The first calculation by Social Security is the average monthly wage – the “unindexed Primary Insurance Amount” – on which your Social Security Disability benefit is based. Then, there is the “high 5” calculation, which is the five consecutive years that add up to your earnings for this length of time; average monthly earnings are determined based on this amount. Finally, the average monthly earnings for either the calendar year in which you became disabled or any of the five calendar years prior to that is calculated – this result is known as the “high one.” Whichever of the three calculated amounts of average current earnings is highest will be used for the next step in finding the Workers Compensation offset. The “high one” tends to result in the highest value and ends up being the amount used.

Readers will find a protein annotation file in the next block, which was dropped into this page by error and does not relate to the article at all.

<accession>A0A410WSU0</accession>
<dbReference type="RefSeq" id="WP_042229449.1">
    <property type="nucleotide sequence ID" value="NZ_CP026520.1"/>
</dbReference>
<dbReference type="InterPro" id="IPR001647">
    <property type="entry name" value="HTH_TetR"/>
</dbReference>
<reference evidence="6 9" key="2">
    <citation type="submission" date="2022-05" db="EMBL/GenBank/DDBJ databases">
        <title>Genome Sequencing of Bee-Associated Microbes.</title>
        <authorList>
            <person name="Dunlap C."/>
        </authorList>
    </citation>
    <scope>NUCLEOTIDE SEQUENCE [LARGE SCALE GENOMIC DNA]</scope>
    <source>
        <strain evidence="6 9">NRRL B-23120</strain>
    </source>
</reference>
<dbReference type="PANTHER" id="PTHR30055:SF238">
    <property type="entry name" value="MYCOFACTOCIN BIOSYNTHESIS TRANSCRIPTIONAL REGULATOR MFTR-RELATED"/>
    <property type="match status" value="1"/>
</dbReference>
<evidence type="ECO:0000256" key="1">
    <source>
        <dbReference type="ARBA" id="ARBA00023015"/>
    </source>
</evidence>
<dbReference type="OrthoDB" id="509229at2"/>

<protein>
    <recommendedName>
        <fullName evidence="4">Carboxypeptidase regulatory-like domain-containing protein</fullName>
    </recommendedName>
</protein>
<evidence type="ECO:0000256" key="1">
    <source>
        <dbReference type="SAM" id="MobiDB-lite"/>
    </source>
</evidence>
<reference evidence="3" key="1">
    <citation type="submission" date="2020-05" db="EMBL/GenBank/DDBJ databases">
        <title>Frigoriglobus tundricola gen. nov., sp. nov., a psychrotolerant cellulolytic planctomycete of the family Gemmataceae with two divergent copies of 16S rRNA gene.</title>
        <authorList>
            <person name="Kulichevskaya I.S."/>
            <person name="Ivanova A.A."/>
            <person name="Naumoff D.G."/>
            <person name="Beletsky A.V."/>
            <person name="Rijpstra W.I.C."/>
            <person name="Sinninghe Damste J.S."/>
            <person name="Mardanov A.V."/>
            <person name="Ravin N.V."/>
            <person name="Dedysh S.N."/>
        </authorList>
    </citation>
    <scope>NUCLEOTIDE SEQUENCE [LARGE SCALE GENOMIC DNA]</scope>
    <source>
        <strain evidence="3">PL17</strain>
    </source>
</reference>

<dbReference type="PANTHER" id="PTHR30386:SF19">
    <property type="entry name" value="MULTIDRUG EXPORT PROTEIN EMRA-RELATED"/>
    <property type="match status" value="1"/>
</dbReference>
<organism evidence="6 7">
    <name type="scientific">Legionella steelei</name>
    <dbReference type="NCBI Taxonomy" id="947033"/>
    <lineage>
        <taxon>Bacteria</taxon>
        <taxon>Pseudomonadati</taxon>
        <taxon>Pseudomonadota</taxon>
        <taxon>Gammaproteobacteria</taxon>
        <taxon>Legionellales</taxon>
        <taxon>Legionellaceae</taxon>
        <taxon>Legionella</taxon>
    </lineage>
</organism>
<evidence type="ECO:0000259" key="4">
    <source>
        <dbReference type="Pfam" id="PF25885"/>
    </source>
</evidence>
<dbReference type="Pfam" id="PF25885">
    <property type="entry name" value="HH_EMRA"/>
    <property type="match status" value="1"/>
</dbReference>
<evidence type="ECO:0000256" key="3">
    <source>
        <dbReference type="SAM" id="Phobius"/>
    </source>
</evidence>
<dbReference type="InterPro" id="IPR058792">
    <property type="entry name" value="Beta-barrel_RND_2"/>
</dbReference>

Determining the Workers Compensation Offset

Next, the SSA uses its determination of your average current earnings and calculates 80 percent of it to set the combined dollar limit for your monthly SSD award plus your Workers Compensation amount. The Social Security Disability income will be reduced by the necessary amount to keep the total amount of benefits that you receive from exceeding the maximum. Potentially, your SSD could continue to be subject to the Workers Compensation offset until you reach full retirement age, at which point the SSA replaces your SSD with Social Security retirement benefits.

Monthly benefits are not the only category that can be affected under the federal law. Often, people receiving Workers Compensation will trade monthly payments for a lump sum. If this occurs, you would not avoid facing the Workers Compensation offset, but, since your regular SSD payments are received on a monthly basis, the Social Security Administration must alter the way that it handles the calculation of the average current earnings.